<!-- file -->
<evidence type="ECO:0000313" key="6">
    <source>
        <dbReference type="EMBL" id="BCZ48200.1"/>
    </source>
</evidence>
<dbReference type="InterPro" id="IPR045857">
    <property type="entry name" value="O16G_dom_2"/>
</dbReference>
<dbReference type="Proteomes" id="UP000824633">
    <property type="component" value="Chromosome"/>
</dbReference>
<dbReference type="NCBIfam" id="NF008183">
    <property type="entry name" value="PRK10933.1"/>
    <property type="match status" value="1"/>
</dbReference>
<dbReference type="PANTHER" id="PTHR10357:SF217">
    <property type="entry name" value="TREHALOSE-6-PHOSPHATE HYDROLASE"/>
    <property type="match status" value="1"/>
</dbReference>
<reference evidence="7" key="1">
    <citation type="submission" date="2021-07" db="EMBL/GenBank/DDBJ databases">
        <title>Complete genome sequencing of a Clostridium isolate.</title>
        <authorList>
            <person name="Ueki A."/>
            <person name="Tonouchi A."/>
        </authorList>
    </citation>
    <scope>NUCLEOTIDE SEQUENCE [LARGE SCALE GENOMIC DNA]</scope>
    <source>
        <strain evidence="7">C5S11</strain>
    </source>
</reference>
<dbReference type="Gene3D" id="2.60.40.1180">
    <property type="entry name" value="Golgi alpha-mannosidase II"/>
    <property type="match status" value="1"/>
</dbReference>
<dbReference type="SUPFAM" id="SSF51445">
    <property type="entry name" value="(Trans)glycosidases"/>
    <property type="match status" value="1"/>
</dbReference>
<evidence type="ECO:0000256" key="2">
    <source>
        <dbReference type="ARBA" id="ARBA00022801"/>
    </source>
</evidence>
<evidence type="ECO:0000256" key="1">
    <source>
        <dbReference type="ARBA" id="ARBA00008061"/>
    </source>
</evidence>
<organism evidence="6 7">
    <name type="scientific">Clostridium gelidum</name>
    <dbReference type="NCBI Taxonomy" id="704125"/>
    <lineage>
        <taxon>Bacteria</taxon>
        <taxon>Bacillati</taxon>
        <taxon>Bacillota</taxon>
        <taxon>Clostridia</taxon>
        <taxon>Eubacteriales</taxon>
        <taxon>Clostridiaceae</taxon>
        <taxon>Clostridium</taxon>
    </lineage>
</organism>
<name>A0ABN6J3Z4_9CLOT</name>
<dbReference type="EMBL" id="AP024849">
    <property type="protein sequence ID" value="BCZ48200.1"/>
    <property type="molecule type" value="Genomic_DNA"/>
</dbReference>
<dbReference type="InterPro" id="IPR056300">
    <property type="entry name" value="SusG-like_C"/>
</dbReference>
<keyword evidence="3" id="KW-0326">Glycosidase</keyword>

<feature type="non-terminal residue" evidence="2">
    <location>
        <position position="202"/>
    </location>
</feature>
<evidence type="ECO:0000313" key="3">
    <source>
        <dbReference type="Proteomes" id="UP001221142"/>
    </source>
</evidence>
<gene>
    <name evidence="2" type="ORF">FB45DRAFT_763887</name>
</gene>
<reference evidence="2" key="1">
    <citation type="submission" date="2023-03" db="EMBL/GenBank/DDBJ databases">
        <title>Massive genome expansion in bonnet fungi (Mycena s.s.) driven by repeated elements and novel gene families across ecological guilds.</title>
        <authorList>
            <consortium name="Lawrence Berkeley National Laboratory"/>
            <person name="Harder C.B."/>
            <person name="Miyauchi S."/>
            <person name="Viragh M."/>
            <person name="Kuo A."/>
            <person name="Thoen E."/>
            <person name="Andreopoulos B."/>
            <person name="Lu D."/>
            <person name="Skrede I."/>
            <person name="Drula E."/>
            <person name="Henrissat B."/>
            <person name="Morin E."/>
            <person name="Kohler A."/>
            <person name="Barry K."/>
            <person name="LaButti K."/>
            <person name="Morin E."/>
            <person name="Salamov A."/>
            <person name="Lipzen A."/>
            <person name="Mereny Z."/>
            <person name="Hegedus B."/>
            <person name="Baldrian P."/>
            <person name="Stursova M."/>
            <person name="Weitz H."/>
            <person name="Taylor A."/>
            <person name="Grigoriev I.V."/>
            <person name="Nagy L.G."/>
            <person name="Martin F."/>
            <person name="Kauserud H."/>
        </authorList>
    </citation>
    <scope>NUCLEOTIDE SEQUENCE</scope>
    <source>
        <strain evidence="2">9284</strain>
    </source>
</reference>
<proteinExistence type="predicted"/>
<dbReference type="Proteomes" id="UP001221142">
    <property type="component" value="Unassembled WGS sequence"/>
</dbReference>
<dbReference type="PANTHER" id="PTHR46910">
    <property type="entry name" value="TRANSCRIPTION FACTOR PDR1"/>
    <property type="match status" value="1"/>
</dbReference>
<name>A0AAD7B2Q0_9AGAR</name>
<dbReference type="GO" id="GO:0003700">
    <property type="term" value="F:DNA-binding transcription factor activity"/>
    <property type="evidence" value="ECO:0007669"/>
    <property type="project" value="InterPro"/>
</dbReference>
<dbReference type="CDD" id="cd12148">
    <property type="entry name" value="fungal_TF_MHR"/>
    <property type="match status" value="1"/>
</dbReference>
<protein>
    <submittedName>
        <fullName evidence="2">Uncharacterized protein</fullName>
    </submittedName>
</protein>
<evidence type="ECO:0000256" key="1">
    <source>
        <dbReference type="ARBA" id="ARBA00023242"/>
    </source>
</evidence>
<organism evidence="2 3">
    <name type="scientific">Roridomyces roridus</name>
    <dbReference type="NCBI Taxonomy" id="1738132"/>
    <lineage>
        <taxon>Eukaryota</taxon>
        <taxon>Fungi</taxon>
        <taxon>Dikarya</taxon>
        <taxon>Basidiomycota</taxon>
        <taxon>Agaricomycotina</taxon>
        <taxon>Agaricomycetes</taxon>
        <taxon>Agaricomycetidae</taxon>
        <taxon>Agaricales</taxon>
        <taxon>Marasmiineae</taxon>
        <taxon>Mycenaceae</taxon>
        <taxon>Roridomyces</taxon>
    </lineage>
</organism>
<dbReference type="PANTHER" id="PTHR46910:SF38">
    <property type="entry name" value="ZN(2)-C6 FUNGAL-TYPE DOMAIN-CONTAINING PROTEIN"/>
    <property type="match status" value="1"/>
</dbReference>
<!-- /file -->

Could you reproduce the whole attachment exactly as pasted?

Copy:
<evidence type="ECO:0000313" key="6">
    <source>
        <dbReference type="EMBL" id="BCZ48200.1"/>
    </source>
</evidence>
<dbReference type="InterPro" id="IPR045857">
    <property type="entry name" value="O16G_dom_2"/>
</dbReference>
<dbReference type="Proteomes" id="UP000824633">
    <property type="component" value="Chromosome"/>
</dbReference>
<dbReference type="NCBIfam" id="NF008183">
    <property type="entry name" value="PRK10933.1"/>
    <property type="match status" value="1"/>
</dbReference>
<dbReference type="PANTHER" id="PTHR10357:SF217">
    <property type="entry name" value="TREHALOSE-6-PHOSPHATE HYDROLASE"/>
    <property type="match status" value="1"/>
</dbReference>
<reference evidence="7" key="1">
    <citation type="submission" date="2021-07" db="EMBL/GenBank/DDBJ databases">
        <title>Complete genome sequencing of a Clostridium isolate.</title>
        <authorList>
            <person name="Ueki A."/>
            <person name="Tonouchi A."/>
        </authorList>
    </citation>
    <scope>NUCLEOTIDE SEQUENCE [LARGE SCALE GENOMIC DNA]</scope>
    <source>
        <strain evidence="7">C5S11</strain>
    </source>
</reference>
<dbReference type="Gene3D" id="2.60.40.1180">
    <property type="entry name" value="Golgi alpha-mannosidase II"/>
    <property type="match status" value="1"/>
</dbReference>
<dbReference type="SUPFAM" id="SSF51445">
    <property type="entry name" value="(Trans)glycosidases"/>
    <property type="match status" value="1"/>
</dbReference>
<evidence type="ECO:0000256" key="2">
    <source>
        <dbReference type="ARBA" id="ARBA00022801"/>
    </source>
</evidence>
<evidence type="ECO:0000256" key="1">
    <source>
        <dbReference type="ARBA" id="ARBA00008061"/>
    </source>
</evidence>
<organism evidence="6 7">
    <name type="scientific">Clostridium gelidum</name>
    <dbReference type="NCBI Taxonomy" id="704125"/>
    <lineage>
        <taxon>Bacteria</taxon>
        <taxon>Bacillati</taxon>
        <taxon>Bacillota</taxon>
        <taxon>Clostridia</taxon>
        <taxon>Eubacteriales</taxon>
        <taxon>Clostridiaceae</taxon>
        <taxon>Clostridium</taxon>
    </lineage>
</organism>
<name>A0ABN6J3Z4_9CLOT</name>
<dbReference type="EMBL" id="AP024849">
    <property type="protein sequence ID" value="BCZ48200.1"/>
    <property type="molecule type" value="Genomic_DNA"/>
</dbReference>
<dbReference type="InterPro" id="IPR056300">
    <property type="entry name" value="SusG-like_C"/>
</dbReference>
<keyword evidence="3" id="KW-0326">Glycosidase</keyword>

<feature type="non-terminal residue" evidence="2">
    <location>
        <position position="202"/>
    </location>
</feature>
<evidence type="ECO:0000313" key="3">
    <source>
        <dbReference type="Proteomes" id="UP001221142"/>
    </source>
</evidence>
<gene>
    <name evidence="2" type="ORF">FB45DRAFT_763887</name>
</gene>
<reference evidence="2" key="1">
    <citation type="submission" date="2023-03" db="EMBL/GenBank/DDBJ databases">
        <title>Massive genome expansion in bonnet fungi (Mycena s.s.) driven by repeated elements and novel gene families across ecological guilds.</title>
        <authorList>
            <consortium name="Lawrence Berkeley National Laboratory"/>
            <person name="Harder C.B."/>
            <person name="Miyauchi S."/>
            <person name="Viragh M."/>
            <person name="Kuo A."/>
            <person name="Thoen E."/>
            <person name="Andreopoulos B."/>
            <person name="Lu D."/>
            <person name="Skrede I."/>
            <person name="Drula E."/>
            <person name="Henrissat B."/>
            <person name="Morin E."/>
            <person name="Kohler A."/>
            <person name="Barry K."/>
            <person name="LaButti K."/>
            <person name="Morin E."/>
            <person name="Salamov A."/>
            <person name="Lipzen A."/>
            <person name="Mereny Z."/>
            <person name="Hegedus B."/>
            <person name="Baldrian P."/>
            <person name="Stursova M."/>
            <person name="Weitz H."/>
            <person name="Taylor A."/>
            <person name="Grigoriev I.V."/>
            <person name="Nagy L.G."/>
            <person name="Martin F."/>
            <person name="Kauserud H."/>
        </authorList>
    </citation>
    <scope>NUCLEOTIDE SEQUENCE</scope>
    <source>
        <strain evidence="2">9284</strain>
    </source>
</reference>
<proteinExistence type="predicted"/>
<dbReference type="Proteomes" id="UP001221142">
    <property type="component" value="Unassembled WGS sequence"/>
</dbReference>
<dbReference type="PANTHER" id="PTHR46910">
    <property type="entry name" value="TRANSCRIPTION FACTOR PDR1"/>
    <property type="match status" value="1"/>
</dbReference>
<name>A0AAD7B2Q0_9AGAR</name>
<dbReference type="GO" id="GO:0003700">
    <property type="term" value="F:DNA-binding transcription factor activity"/>
    <property type="evidence" value="ECO:0007669"/>
    <property type="project" value="InterPro"/>
</dbReference>
<dbReference type="CDD" id="cd12148">
    <property type="entry name" value="fungal_TF_MHR"/>
    <property type="match status" value="1"/>
</dbReference>
<protein>
    <submittedName>
        <fullName evidence="2">Uncharacterized protein</fullName>
    </submittedName>
</protein>
<evidence type="ECO:0000256" key="1">
    <source>
        <dbReference type="ARBA" id="ARBA00023242"/>
    </source>
</evidence>
<organism evidence="2 3">
    <name type="scientific">Roridomyces roridus</name>
    <dbReference type="NCBI Taxonomy" id="1738132"/>
    <lineage>
        <taxon>Eukaryota</taxon>
        <taxon>Fungi</taxon>
        <taxon>Dikarya</taxon>
        <taxon>Basidiomycota</taxon>
        <taxon>Agaricomycotina</taxon>
        <taxon>Agaricomycetes</taxon>
        <taxon>Agaricomycetidae</taxon>
        <taxon>Agaricales</taxon>
        <taxon>Marasmiineae</taxon>
        <taxon>Mycenaceae</taxon>
        <taxon>Roridomyces</taxon>
    </lineage>
</organism>
<dbReference type="PANTHER" id="PTHR46910:SF38">
    <property type="entry name" value="ZN(2)-C6 FUNGAL-TYPE DOMAIN-CONTAINING PROTEIN"/>
    <property type="match status" value="1"/>
</dbReference>